I explain to Karl that I first listened to the song 'Calm' a few months after my own daughter escaped - thankfully unscathed - from the terror attack at Manchester Arena in May 2017 and that its message seems to transcend musical genre in order to resonate with the listener. "You know what - that means that my track was accessible and I set out to make the album for anybody who appreciates music, poetry and words whether they're into hip-hop or not. I'm so pleased to hear that you, as a person who may not necessarily be into this kind of music, got into it anyway. At the end of the day, it's all just music. I might not listen to a lot of heavy rock but, when I hear something good, it gets to me and it grabs me and that's what I try to achieve with my music. Hearing you say what you've just said makes me very happy."

Karl Nova: The London-based rapper continually reinventing himself

Putting his current output to one side for the moment, I ask Karl to go back to his very first release and to take us on a whistle-stop tour of subsequent albums. "My first album was called 'Just As I Am - The Prequel'", he obliges. "I released it in April 2009 and it did well in the iTunes chart. After a few months of it being out, somebody gave me a bit of advice in relation to samples and copyright clearance and, at that time, I didn't really know much about that side of things so I had to pull the album off all of the online platforms at the end of that year. After that, I released some of the tracks from it on a mixtape called 'Deleted Scenes' and then I uploaded the album - with new tracks replacing the un-cleared samples - back onto iTunes in June 2010 as 'Just As I Am - The Prequel (Reloaded)'.

"In the middle of all of that, I went to see a friend sing in the band Basement Jaxx and I got to go backstage to meet the group," he continues. "I was so inspired by the gig that I wanted to make the kind of music they were making straight away. I ended up running to the studio to record five songs in a session and that became 'Skanksgivin'. It was something I did for fun and it was the start of a really good year for me. I was travelling a lot, doing Greenbelt and lots of festivals and carnivals in the summer.

"In 2012, I released 'Delayed But Not Denied' and it came about because GK Real, a gospel vocal group I was in at the time, went on an extended hiatus. One of the producers of GK Real was Emmanuel Edwards and he suggested I do an album with him so we started work on it in 2010. By the time 2012 came around, we were still making the album and I got very discouraged and frustrated at how long it was taking to make. I was originally going to call the album 'Seven Days' because the whole concept was supposed to be about what you would do if you only had one week left on earth but, because the process was stretched out for so long, I changed the title to 'Delayed But Not Denied' and it finally came out in September 2012."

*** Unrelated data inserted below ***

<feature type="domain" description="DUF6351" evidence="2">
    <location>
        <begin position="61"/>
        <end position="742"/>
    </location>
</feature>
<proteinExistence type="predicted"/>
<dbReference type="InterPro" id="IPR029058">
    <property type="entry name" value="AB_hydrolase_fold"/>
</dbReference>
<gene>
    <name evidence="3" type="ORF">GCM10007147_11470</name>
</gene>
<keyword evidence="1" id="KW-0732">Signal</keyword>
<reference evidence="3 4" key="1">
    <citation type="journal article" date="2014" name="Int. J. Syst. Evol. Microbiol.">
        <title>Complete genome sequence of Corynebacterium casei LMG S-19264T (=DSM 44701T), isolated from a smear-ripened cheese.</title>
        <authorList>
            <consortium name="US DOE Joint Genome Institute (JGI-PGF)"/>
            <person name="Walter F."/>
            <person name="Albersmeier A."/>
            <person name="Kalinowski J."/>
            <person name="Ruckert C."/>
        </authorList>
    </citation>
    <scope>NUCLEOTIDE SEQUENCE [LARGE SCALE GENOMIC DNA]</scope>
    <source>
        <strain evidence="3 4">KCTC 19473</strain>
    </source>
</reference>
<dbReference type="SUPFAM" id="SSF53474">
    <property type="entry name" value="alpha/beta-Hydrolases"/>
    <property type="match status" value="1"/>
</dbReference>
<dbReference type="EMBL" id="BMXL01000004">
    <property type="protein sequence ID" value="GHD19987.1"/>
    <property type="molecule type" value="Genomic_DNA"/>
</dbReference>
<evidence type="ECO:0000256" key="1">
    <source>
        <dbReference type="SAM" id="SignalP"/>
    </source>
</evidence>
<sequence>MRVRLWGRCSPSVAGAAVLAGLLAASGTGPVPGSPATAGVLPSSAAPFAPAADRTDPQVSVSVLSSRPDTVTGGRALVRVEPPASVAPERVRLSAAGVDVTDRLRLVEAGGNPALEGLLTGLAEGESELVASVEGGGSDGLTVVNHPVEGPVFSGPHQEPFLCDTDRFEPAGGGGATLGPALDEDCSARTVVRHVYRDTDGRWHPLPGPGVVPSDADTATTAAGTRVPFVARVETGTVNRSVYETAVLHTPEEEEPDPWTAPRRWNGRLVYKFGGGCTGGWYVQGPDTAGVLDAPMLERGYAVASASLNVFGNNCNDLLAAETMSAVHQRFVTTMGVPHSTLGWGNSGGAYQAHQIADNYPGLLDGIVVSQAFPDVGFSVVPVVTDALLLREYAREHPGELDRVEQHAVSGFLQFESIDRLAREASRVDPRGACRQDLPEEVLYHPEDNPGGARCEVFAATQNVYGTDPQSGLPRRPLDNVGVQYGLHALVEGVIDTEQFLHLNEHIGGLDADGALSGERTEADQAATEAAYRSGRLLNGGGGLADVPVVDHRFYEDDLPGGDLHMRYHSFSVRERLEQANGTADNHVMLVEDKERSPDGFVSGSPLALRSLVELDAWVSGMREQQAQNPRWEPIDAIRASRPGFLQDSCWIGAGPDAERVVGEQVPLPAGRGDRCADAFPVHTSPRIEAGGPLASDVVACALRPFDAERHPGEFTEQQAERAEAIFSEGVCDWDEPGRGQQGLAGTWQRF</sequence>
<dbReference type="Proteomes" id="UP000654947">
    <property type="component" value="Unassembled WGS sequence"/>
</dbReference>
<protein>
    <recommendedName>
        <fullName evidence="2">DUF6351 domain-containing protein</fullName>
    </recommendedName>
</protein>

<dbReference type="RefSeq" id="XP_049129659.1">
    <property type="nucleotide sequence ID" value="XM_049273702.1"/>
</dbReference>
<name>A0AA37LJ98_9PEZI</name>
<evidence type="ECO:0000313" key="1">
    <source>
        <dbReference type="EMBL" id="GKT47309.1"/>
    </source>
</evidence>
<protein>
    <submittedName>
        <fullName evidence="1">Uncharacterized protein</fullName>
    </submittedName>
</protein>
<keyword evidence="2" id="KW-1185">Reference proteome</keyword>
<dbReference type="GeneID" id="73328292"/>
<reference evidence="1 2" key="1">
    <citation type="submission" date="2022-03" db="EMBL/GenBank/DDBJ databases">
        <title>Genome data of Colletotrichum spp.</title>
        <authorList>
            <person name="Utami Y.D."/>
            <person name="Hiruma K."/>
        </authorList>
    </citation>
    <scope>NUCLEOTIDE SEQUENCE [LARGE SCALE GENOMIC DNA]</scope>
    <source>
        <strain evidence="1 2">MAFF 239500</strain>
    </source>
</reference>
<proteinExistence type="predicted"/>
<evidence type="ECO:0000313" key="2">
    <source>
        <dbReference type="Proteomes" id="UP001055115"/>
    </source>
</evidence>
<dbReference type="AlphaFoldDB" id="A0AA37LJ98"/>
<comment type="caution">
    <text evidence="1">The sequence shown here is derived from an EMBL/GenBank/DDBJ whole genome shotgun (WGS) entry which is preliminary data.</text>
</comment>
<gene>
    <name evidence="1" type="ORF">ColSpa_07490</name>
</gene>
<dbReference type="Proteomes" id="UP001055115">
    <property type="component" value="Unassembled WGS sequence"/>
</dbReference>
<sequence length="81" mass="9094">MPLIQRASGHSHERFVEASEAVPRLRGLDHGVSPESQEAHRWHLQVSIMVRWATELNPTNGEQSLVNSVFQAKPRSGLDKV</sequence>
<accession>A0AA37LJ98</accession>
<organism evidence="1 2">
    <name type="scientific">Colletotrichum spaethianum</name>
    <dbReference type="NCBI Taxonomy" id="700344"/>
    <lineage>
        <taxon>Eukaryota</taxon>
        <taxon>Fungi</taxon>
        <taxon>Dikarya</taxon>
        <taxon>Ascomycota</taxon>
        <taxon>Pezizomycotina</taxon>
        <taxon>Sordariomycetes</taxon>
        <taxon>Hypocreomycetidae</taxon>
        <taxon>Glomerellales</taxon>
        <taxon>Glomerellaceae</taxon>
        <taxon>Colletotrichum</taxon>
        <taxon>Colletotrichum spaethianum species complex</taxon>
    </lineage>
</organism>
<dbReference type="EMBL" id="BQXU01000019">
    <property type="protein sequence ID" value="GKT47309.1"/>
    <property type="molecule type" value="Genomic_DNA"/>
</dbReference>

It seems that the length of time that particular album took to make had an initially detrimental effect on Karl. "Because of the whole experience with 'Delayed But Not Denied', I got really discouraged and nearly quit music," he admits before hinting at his trademark resilience. "However, just shortly after it was released, that experience prompted me to learn how to make beats for myself. I wanted to be truly independent and to not have to rely on anyone else to make my music. The way I had been doing meant it would cost 300 just to get the beat and then another hundred pounds to pay for the music session and then more money to master the track. I knew that, if I wanted to keep making music, I had to find a way to be self-sufficient.

"I found out that I could make beats on my phone using an app called iMaschine and you could basically have a whole studio in the palm of your hand. Very soon, I became very good at it and I began to share what I'd done with my friends. In 2013, I decided to throw some singles out that I had made on my phone and the first thing I put out was a track called 'Mahalia' which included a sample of an old hymn by gospel singer Mahalia Jackson called 'Just As I Am'. The response was so good I shot a video for it and then I released two more singles called 'Invincible Joy' and 'Stadium Music' followed by an instrumental album called 'Made 'Em On My Phone'. I was trying to show that it was possible to make something out of very little and it really worked."

Keen to share what he had already learnt as a fledgling independent artist, Karl then set his sights on nurturing the wealth of upcoming hip-hop acts that were bubbling under the surface. "In 2014, I had an idea to build a live event or website platform where I could host and expose the talent that I was discovering. At that time, I had been a radio presenter on Premier Gospel for a couple of years - I had a show called The Writer's Block and one called the Hip-Hop Sessions which went out every week on prime time - and I was discovering loads of talented people every single day. I had this idea of doing something called PLTFRM SE7EN to help struggling artists get their work out there. It ended up becoming a compilation album that was only eight songs long but people responded really well to it."